Published on Monday, February 24, 2014
I am sure many of you are a bit stir crazy as am I from all of the very wintery days we have had this year. I know there are many out there that will tell me I am wrong, but this has to be the most snow and cold we have had in a winter in many years, if not decades.
With all of the winter we have been having, I have tried to pull my thoughts toward spring. The product team has been working on our new products for next year already and that has been a great opportunity to be thinking about a warmer time.
You will never believe my inspiration for this month’s blog. My wife and I recently visited a place in Noblesville that is dedicated to local art. This establishment called the Nickel Plate Arts is two historic homes that currently showcase local artists. They also host events such as the Valentine’s Day event that we recently attended.
Now for the “nutty” tie in – while touring the two homes and looking at the art exhibits, we stumbled upon an exhibit from a local elementary class that was all about squirrels. In fact, the class project was inspired by a very historical event that happened in Indiana back in the 1800s. Apparently there was a mass migration of more than 100,000 squirrels that moved from Indiana to Ohio named the “Great Squirrel Stampede”. I am not sure why they were heading to Ohio in the first place (perhaps they had heard about The Ohio State’s mascot and decided to go to Columbus to check it out). Hamilton County was a part of this migration and I am sure there was other counties in Indiana that reference this event in history.
Now, imagine you are a farmer back in the 1800s or even today for that matter and you are getting ready to harvest your best field of corn. But what do you see when you get to the field? Thousands of squirrels invading your crop and eating away all of your profits! This sounds even worse than many of the pests we experience today such as corn borer, corn rootworm, and even blackbirds.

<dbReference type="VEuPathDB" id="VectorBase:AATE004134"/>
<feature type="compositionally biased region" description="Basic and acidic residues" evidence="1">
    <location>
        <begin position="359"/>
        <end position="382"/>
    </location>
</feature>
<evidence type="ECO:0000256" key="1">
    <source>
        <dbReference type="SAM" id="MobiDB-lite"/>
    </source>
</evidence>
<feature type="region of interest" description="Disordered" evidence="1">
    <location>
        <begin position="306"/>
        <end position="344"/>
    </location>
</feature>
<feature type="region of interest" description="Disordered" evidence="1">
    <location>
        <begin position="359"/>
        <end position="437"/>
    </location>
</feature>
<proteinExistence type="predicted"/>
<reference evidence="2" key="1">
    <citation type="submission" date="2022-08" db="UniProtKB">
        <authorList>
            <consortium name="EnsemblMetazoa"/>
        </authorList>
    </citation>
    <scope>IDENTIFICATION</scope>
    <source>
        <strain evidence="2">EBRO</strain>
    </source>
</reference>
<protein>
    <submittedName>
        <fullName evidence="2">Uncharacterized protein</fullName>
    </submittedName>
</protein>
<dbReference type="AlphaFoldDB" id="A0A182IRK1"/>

After hearing about this, I have decided to boycott feeding squirrels anything that resembles a modern day crop. I think the ear corn feeders may give them a taste for our number one crop here in the Midwest and you never know when they may decide to assemble and march back to Ohio and eat their fill of our corn crops.
Photo courtesy of birderslounge.com and butterfliesandwildlife.com.
OK, so my last paragraph was probably a little over the top. But I did become very curious about this event since I had never heard of it. Then it ran full circle in my mind as to what were they doing and what would happen today in our society if such an event was to happen. And keeping in mind the time all of us spend in corn fields in the summer and fall, what would we do if confronted with hungry squirrels marching through the corn plot we were evaluating?
Hopefully this nutty topic will keep your mind off the snow and freezing rain of the last several months and get you to at least be thinking of a time when crops are out in the field and growing. Have a great week!
Author: Doug Clouser
Categories: Beck's Research, Looking Past the Numbers
Tags: Beck's Blog, beck’s hybrids, Beck's Hybrids, Doug Clouser, Beck's Hybrids Product Lead, Beck's Hybrids Research Department, Beck's Hybrids Research, Beck's Hybrids History, Beck's corn seed, Beck's corn hybrids, Nickel Plate Arts, Great Squirrel Stampede of the 1800s, Great Squirrel Invasion of the 1800s, Great Squirrel Invasion, Great Squirrel Stampede, Hamilton Country Squirrel Invasion